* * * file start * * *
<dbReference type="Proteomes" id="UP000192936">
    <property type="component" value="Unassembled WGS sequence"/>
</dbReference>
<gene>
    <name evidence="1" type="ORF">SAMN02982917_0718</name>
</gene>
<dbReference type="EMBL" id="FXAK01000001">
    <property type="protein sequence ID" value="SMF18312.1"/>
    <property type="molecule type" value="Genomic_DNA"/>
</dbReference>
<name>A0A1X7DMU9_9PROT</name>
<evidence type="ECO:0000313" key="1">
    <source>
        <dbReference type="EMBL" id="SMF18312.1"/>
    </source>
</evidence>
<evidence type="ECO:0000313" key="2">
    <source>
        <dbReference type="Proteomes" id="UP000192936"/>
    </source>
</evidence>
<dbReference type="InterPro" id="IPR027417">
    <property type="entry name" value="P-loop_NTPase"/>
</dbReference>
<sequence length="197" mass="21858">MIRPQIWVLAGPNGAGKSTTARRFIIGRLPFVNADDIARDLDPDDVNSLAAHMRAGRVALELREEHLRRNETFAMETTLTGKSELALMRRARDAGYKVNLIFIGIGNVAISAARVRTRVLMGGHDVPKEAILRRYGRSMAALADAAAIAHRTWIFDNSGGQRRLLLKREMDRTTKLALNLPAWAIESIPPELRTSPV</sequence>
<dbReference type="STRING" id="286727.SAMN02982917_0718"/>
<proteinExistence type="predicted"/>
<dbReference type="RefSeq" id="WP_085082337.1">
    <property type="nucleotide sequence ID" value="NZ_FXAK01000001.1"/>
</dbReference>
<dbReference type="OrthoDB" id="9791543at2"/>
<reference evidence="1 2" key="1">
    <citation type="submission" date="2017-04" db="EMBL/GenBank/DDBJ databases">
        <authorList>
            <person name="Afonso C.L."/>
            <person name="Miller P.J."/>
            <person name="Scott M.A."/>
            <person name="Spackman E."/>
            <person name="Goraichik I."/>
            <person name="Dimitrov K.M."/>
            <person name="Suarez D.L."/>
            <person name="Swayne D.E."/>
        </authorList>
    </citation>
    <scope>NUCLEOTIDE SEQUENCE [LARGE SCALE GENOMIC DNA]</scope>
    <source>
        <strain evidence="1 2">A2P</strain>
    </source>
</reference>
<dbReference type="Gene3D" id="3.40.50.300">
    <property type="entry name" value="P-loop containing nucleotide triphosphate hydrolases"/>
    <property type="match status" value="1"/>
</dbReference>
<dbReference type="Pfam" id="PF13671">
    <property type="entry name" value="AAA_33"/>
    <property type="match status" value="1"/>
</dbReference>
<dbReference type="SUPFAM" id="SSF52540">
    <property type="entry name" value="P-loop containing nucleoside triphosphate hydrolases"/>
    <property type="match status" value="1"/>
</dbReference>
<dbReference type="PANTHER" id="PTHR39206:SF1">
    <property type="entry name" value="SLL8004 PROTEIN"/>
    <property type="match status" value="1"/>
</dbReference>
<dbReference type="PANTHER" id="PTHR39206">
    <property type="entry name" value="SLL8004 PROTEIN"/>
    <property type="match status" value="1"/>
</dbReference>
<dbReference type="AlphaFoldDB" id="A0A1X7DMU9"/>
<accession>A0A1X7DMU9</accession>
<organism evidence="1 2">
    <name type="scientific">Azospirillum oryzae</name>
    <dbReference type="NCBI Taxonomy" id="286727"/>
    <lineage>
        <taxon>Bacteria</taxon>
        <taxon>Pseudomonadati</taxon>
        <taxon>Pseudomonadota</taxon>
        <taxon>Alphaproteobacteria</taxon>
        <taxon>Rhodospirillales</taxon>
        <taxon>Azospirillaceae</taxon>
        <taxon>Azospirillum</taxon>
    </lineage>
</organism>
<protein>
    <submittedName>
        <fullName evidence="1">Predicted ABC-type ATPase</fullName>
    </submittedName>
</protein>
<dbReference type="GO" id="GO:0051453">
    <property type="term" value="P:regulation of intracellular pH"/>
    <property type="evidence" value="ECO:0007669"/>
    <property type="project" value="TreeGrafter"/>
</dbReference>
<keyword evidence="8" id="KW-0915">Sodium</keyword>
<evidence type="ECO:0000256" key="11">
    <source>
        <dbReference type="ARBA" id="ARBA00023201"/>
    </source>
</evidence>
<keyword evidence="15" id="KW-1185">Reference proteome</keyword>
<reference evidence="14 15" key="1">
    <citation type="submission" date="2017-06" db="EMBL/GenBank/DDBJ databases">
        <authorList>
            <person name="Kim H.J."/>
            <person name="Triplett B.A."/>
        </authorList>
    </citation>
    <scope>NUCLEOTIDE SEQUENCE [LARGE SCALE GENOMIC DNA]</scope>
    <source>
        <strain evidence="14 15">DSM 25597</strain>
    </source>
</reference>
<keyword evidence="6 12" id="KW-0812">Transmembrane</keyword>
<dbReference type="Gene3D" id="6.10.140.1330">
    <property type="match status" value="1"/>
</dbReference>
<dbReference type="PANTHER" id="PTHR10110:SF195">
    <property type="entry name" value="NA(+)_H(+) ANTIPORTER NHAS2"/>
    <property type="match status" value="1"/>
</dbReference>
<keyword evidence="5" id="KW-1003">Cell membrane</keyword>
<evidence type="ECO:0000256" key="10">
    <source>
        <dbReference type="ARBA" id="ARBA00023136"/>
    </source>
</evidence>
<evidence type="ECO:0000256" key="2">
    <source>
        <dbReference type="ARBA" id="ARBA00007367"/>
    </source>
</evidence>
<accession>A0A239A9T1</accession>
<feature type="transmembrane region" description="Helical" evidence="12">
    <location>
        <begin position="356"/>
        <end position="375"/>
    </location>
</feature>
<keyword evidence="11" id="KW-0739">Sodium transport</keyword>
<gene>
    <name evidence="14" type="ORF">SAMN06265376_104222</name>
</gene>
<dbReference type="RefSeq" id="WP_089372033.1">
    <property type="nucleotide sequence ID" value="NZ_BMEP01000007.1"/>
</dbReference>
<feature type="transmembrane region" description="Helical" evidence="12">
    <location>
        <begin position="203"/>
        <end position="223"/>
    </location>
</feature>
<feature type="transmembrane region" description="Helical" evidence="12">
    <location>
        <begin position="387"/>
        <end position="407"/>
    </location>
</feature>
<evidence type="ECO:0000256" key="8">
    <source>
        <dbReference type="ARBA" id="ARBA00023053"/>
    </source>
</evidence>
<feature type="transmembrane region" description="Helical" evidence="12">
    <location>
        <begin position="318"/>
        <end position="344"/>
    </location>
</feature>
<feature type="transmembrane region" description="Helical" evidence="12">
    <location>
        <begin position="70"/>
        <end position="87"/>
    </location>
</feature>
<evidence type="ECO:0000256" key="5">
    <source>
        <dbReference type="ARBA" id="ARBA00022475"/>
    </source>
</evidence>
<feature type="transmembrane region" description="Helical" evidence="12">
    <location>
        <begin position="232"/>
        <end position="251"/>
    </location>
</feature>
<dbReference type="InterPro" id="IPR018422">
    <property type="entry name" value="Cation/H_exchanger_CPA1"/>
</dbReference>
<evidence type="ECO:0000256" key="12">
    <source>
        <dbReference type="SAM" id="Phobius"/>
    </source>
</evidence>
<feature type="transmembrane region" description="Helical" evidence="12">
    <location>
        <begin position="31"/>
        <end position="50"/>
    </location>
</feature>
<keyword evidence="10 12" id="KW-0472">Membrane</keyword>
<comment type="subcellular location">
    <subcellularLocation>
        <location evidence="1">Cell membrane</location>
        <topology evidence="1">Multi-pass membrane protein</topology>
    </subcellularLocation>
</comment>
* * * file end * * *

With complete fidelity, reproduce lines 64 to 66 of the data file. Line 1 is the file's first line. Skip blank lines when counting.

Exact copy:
    <property type="match status" value="1"/>
</dbReference>
<dbReference type="PANTHER" id="PTHR39206">